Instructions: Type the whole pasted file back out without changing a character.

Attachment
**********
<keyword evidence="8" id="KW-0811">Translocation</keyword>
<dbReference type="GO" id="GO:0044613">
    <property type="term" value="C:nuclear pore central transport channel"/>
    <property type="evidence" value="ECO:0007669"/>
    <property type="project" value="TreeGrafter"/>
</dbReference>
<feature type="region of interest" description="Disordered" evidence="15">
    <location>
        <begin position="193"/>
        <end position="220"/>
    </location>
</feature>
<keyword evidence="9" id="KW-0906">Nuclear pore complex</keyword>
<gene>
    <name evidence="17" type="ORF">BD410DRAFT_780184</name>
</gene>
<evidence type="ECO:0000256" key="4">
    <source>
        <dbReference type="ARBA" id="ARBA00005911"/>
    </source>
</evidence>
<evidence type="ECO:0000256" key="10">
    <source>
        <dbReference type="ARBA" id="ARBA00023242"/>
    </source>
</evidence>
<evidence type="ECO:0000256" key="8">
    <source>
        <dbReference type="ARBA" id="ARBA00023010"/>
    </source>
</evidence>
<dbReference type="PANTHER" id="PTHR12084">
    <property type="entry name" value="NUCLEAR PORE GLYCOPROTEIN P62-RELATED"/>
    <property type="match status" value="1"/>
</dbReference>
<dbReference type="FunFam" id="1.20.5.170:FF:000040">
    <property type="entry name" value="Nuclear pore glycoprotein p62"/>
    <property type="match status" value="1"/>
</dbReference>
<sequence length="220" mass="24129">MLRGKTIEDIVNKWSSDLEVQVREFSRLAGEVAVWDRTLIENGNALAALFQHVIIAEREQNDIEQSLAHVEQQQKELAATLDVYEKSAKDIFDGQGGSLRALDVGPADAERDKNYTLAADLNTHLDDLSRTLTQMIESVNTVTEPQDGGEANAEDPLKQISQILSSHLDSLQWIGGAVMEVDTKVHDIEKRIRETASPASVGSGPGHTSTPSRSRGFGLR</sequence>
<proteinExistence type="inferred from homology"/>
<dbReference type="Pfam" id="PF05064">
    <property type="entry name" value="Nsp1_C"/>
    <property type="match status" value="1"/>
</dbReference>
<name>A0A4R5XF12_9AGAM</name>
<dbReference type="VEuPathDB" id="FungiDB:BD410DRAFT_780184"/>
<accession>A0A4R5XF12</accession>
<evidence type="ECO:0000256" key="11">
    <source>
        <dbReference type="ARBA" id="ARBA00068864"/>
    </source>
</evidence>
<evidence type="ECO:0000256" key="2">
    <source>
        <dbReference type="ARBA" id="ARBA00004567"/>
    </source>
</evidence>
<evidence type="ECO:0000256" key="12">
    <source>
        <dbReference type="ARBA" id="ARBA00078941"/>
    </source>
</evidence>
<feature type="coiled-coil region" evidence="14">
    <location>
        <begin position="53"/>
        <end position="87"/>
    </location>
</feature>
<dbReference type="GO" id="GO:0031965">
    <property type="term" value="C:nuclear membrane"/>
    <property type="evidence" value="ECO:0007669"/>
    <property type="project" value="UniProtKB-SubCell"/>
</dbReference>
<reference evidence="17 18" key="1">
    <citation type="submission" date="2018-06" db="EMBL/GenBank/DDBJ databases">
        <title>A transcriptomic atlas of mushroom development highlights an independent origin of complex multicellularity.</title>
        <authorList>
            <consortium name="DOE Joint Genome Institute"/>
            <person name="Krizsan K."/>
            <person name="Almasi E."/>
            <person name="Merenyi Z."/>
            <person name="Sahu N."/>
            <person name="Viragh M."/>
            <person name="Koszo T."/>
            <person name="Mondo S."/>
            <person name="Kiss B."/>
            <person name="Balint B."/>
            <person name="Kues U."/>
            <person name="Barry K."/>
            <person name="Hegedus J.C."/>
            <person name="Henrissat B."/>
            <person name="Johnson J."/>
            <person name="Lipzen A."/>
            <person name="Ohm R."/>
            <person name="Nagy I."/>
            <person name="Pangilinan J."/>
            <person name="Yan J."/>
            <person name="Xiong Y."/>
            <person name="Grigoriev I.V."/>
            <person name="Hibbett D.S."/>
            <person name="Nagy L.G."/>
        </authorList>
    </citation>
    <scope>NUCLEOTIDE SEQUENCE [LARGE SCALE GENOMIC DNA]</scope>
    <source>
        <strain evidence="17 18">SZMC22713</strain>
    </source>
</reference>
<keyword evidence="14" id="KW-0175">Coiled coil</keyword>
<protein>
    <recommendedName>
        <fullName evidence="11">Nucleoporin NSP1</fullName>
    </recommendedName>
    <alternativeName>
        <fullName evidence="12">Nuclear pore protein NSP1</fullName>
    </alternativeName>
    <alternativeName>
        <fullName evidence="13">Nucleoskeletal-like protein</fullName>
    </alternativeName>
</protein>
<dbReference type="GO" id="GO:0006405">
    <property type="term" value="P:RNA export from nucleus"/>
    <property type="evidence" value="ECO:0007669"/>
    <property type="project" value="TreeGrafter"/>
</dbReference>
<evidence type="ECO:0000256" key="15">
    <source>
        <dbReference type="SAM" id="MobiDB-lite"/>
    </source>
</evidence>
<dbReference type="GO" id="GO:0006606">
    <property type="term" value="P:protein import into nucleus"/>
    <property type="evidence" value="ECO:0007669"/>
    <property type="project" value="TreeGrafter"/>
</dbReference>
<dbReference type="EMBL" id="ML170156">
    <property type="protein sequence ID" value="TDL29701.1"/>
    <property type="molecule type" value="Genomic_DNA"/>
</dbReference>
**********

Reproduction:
<keyword evidence="8" id="KW-0811">Translocation</keyword>
<dbReference type="GO" id="GO:0044613">
    <property type="term" value="C:nuclear pore central transport channel"/>
    <property type="evidence" value="ECO:0007669"/>
    <property type="project" value="TreeGrafter"/>
</dbReference>
<feature type="region of interest" description="Disordered" evidence="15">
    <location>
        <begin position="193"/>
        <end position="220"/>
    </location>
</feature>
<keyword evidence="9" id="KW-0906">Nuclear pore complex</keyword>
<gene>
    <name evidence="17" type="ORF">BD410DRAFT_780184</name>
</gene>
<evidence type="ECO:0000256" key="4">
    <source>
        <dbReference type="ARBA" id="ARBA00005911"/>
    </source>
</evidence>
<evidence type="ECO:0000256" key="10">
    <source>
        <dbReference type="ARBA" id="ARBA00023242"/>
    </source>
</evidence>
<evidence type="ECO:0000256" key="8">
    <source>
        <dbReference type="ARBA" id="ARBA00023010"/>
    </source>
</evidence>
<dbReference type="PANTHER" id="PTHR12084">
    <property type="entry name" value="NUCLEAR PORE GLYCOPROTEIN P62-RELATED"/>
    <property type="match status" value="1"/>
</dbReference>
<dbReference type="FunFam" id="1.20.5.170:FF:000040">
    <property type="entry name" value="Nuclear pore glycoprotein p62"/>
    <property type="match status" value="1"/>
</dbReference>
<sequence length="220" mass="24129">MLRGKTIEDIVNKWSSDLEVQVREFSRLAGEVAVWDRTLIENGNALAALFQHVIIAEREQNDIEQSLAHVEQQQKELAATLDVYEKSAKDIFDGQGGSLRALDVGPADAERDKNYTLAADLNTHLDDLSRTLTQMIESVNTVTEPQDGGEANAEDPLKQISQILSSHLDSLQWIGGAVMEVDTKVHDIEKRIRETASPASVGSGPGHTSTPSRSRGFGLR</sequence>
<proteinExistence type="inferred from homology"/>
<dbReference type="Pfam" id="PF05064">
    <property type="entry name" value="Nsp1_C"/>
    <property type="match status" value="1"/>
</dbReference>
<name>A0A4R5XF12_9AGAM</name>
<dbReference type="VEuPathDB" id="FungiDB:BD410DRAFT_780184"/>
<accession>A0A4R5XF12</accession>
<evidence type="ECO:0000256" key="11">
    <source>
        <dbReference type="ARBA" id="ARBA00068864"/>
    </source>
</evidence>
<evidence type="ECO:0000256" key="2">
    <source>
        <dbReference type="ARBA" id="ARBA00004567"/>
    </source>
</evidence>
<evidence type="ECO:0000256" key="12">
    <source>
        <dbReference type="ARBA" id="ARBA00078941"/>
    </source>
</evidence>
<feature type="coiled-coil region" evidence="14">
    <location>
        <begin position="53"/>
        <end position="87"/>
    </location>
</feature>
<dbReference type="GO" id="GO:0031965">
    <property type="term" value="C:nuclear membrane"/>
    <property type="evidence" value="ECO:0007669"/>
    <property type="project" value="UniProtKB-SubCell"/>
</dbReference>
<reference evidence="17 18" key="1">
    <citation type="submission" date="2018-06" db="EMBL/GenBank/DDBJ databases">
        <title>A transcriptomic atlas of mushroom development highlights an independent origin of complex multicellularity.</title>
        <authorList>
            <consortium name="DOE Joint Genome Institute"/>
            <person name="Krizsan K."/>
            <person name="Almasi E."/>
            <person name="Merenyi Z."/>
            <person name="Sahu N."/>
            <person name="Viragh M."/>
            <person name="Koszo T."/>
            <person name="Mondo S."/>
            <person name="Kiss B."/>
            <person name="Balint B."/>
            <person name="Kues U."/>
            <person name="Barry K."/>
            <person name="Hegedus J.C."/>
            <person name="Henrissat B."/>
            <person name="Johnson J."/>
            <person name="Lipzen A."/>
            <person name="Ohm R."/>
            <person name="Nagy I."/>
            <person name="Pangilinan J."/>
            <person name="Yan J."/>
            <person name="Xiong Y."/>
            <person name="Grigoriev I.V."/>
            <person name="Hibbett D.S."/>
            <person name="Nagy L.G."/>
        </authorList>
    </citation>
    <scope>NUCLEOTIDE SEQUENCE [LARGE SCALE GENOMIC DNA]</scope>
    <source>
        <strain evidence="17 18">SZMC22713</strain>
    </source>
</reference>
<keyword evidence="14" id="KW-0175">Coiled coil</keyword>
<protein>
    <recommendedName>
        <fullName evidence="11">Nucleoporin NSP1</fullName>
    </recommendedName>
    <alternativeName>
        <fullName evidence="12">Nuclear pore protein NSP1</fullName>
    </alternativeName>
    <alternativeName>
        <fullName evidence="13">Nucleoskeletal-like protein</fullName>
    </alternativeName>
</protein>
<dbReference type="GO" id="GO:0006405">
    <property type="term" value="P:RNA export from nucleus"/>
    <property type="evidence" value="ECO:0007669"/>
    <property type="project" value="TreeGrafter"/>
</dbReference>
<evidence type="ECO:0000256" key="15">
    <source>
        <dbReference type="SAM" id="MobiDB-lite"/>
    </source>
</evidence>
<dbReference type="GO" id="GO:0006606">
    <property type="term" value="P:protein import into nucleus"/>
    <property type="evidence" value="ECO:0007669"/>
    <property type="project" value="TreeGrafter"/>
</dbReference>
<dbReference type="EMBL" id="ML170156">
    <property type="protein sequence ID" value="TDL29701.1"/>
    <property type="molecule type" value="Genomic_DNA"/>
</dbReference>